However, it’s also crucial to be cautious when selecting a breed, as some dogs with strong herding instincts can end up accidentally killing birds. It’s important to watch out for breeds like the Border Collie or Australian Shepherd, which may not be the best choice for protecting your flock.

I see this all the time in facebook groups where people think that all dogs will guard “their property”….. um no. Not all dog breeds are the same. Each breed group was meant for different things.

This will leave chicken owners very disappointed when the dog scares their flock. Or even bites at the bird ultimately killing it. This is what herding dogs are wired to do. Next to you, they are the boss and they are going to make that animal do what ever they want it to do. So we can’t be mad at them for doing what they were made to do.

A Goat Instead Of A Dog

a goat

Everyone loves a good excuse to get a goat…🤣

I met a local chicken raiser here in our area and he had a goat in with his birds. His theory was the hawk didn’t know if it was a dog or not so he never had any trouble. So if this is an option for you it might be worth trying out.

Crows And Hawks Don’t Get Along

Crows and hawks don’t get along. Crows are known to be territorial, and they don’t take kindly to hawks encroaching on their territory. They will often work together to drive off a hawk that might be hunting in the area.

It’s believed that the crows can actually deter hawks from sticking around because they will harass and dive bomb the hawk to make it leave the area. This can be beneficial for backyard chicken owners, as hawks are known for preying on small animals like chickens.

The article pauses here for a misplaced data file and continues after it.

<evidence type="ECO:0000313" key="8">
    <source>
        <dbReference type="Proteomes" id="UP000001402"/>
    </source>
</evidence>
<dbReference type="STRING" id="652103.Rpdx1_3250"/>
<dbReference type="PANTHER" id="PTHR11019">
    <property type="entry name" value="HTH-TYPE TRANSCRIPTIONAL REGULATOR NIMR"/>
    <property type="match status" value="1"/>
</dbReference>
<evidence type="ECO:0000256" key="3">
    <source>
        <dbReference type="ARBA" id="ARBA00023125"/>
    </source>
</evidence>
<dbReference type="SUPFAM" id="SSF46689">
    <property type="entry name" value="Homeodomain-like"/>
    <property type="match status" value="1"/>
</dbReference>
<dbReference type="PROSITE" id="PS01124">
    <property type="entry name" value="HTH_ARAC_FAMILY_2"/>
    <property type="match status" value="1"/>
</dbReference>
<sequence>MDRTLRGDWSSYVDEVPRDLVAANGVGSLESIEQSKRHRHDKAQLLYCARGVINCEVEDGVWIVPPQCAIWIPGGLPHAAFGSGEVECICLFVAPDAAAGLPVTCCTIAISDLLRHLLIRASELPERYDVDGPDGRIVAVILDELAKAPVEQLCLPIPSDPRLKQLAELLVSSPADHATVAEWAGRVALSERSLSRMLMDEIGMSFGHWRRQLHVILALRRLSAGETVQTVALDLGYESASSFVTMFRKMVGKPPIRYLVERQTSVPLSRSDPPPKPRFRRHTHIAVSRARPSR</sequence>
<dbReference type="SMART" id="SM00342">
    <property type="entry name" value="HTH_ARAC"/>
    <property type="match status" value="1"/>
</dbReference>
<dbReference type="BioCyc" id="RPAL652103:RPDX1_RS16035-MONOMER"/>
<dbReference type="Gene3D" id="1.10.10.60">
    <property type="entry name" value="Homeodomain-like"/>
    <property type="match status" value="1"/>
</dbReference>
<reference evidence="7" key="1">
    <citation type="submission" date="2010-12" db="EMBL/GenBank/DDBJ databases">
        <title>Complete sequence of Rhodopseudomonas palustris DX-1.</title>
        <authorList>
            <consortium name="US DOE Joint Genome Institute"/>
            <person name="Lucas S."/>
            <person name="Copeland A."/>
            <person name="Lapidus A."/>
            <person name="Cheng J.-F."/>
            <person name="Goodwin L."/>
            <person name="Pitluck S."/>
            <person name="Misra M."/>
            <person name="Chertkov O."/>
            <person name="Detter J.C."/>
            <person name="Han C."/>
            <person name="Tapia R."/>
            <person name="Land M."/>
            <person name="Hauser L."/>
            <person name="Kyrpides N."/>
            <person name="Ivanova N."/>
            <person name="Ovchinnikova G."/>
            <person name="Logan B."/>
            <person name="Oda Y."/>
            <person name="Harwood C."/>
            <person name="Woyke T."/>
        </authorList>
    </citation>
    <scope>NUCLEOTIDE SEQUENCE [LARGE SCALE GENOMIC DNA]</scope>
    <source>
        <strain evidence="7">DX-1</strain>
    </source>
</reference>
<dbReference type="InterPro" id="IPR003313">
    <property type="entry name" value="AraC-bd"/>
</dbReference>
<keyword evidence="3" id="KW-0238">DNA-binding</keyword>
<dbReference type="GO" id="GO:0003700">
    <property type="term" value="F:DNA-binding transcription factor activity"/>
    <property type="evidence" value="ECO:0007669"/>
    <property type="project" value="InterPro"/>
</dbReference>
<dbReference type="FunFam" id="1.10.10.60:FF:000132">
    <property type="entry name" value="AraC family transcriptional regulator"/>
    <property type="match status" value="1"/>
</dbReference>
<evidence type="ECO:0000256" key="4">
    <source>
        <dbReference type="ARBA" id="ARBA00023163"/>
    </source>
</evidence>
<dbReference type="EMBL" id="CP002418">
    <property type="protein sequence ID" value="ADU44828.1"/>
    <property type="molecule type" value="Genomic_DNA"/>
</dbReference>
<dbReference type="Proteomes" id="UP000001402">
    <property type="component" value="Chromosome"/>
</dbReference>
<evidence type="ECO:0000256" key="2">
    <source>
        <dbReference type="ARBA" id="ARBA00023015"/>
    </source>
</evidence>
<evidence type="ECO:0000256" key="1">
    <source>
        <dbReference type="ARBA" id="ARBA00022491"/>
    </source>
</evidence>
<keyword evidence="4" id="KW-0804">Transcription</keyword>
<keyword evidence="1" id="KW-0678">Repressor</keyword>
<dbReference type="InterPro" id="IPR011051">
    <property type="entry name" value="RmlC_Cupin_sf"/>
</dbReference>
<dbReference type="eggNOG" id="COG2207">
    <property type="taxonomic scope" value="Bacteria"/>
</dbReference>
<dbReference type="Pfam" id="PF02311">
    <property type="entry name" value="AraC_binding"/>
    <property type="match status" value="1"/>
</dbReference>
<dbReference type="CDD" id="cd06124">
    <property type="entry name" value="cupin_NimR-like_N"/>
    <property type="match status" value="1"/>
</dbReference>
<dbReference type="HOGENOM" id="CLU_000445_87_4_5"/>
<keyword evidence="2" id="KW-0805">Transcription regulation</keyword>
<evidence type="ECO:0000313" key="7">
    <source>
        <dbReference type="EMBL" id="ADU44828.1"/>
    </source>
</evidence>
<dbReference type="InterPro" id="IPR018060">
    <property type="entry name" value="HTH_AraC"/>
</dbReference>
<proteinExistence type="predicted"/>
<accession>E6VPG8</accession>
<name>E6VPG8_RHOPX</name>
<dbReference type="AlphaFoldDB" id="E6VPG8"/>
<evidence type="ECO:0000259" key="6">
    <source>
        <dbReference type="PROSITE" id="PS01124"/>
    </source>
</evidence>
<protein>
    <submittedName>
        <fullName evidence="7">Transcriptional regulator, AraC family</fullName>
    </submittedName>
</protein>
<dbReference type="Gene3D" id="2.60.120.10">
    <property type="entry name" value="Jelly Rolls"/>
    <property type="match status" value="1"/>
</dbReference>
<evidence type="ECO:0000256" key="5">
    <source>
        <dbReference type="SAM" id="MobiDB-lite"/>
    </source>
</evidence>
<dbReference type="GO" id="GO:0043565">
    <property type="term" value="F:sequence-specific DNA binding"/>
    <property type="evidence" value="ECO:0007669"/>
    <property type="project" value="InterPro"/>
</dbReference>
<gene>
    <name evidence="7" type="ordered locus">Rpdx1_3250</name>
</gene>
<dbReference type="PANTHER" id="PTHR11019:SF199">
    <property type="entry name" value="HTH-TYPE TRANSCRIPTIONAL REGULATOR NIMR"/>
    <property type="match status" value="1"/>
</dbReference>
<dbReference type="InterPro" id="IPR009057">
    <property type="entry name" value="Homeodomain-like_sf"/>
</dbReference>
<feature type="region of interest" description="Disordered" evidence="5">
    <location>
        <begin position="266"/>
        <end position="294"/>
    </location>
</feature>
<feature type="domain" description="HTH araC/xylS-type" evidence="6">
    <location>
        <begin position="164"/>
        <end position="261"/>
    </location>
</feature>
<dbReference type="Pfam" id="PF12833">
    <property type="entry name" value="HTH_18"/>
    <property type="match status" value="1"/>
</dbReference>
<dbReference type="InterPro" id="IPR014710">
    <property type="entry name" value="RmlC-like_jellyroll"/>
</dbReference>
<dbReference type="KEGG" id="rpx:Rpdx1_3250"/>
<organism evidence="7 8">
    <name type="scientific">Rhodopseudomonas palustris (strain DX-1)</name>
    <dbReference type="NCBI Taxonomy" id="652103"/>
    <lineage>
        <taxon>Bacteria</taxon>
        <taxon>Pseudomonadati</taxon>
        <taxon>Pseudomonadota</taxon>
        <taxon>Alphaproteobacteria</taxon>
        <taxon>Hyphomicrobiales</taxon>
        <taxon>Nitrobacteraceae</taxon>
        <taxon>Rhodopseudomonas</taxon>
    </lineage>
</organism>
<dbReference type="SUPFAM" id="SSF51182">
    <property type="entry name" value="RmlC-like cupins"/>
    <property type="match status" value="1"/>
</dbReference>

While I don’t think the presence of crows will 100% keep hawks away I do think they are a great help in moving hawks along. — At our old property we had A TON of crows around and I saw firsthand how crows will work together to get rid of a hawk.

A crow

Interestingly, there’s a belief that hawks won’t attack black chickens because they mistake them for crows. While this might not always be the case, it’s still an interesting thought that adds to the dynamic between these two bird species in a backyard environment.

Either way, if you have crows in your backyard, you might just find that they are helping to keep any potential hawk threats at bay. And if you happen to have black chickens, it could be an added layer of protection against any nearby hawks.

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My Personal Run-ins With Hawks

All total we have had a run-in with 6 or so Hawks in 8ish years. The first one was extremely bold. I look out our bedroom window to see the hawk sitting on our four-foot chainlink fence watching the flock right in the middle of everything.

Another was going after some baby chicks (yes chicken chicks not ducklings) our duck hatched out… that’s a story for another time. Man, was that duck brave. She was not going to let that hawk have her babies.

The most recent one I was walking back from getting the mail and I noticed a bird with its tail going down to the ground ( not up like a chicken) out of the corner of my eye. I quickly realized it was a hawk.

I ran inside to get what I needed to deal with it quickly (you imagine what you want to here) and realized it was a young and inexperienced bird. — The way it came after the birds was so obvious and it tried multiple times to get a chicken and failed every time.

hawk flying

There Are Lots Of Ways To Deter Hawks From Chickens

Hawks can be a common threat to backyard chickens, but there are some simple tactics you can use to help protect your flock. By using a combination of preventative measures and deterrents, you can keep your chickens safe from these aerial predators.

Unfortunately losing chickens to larger birds of prey is part of being a poultry owner. Unless you never let the chickens free-range and you coop them up in electric fences all the time. All you can only do what you can and hope for the best.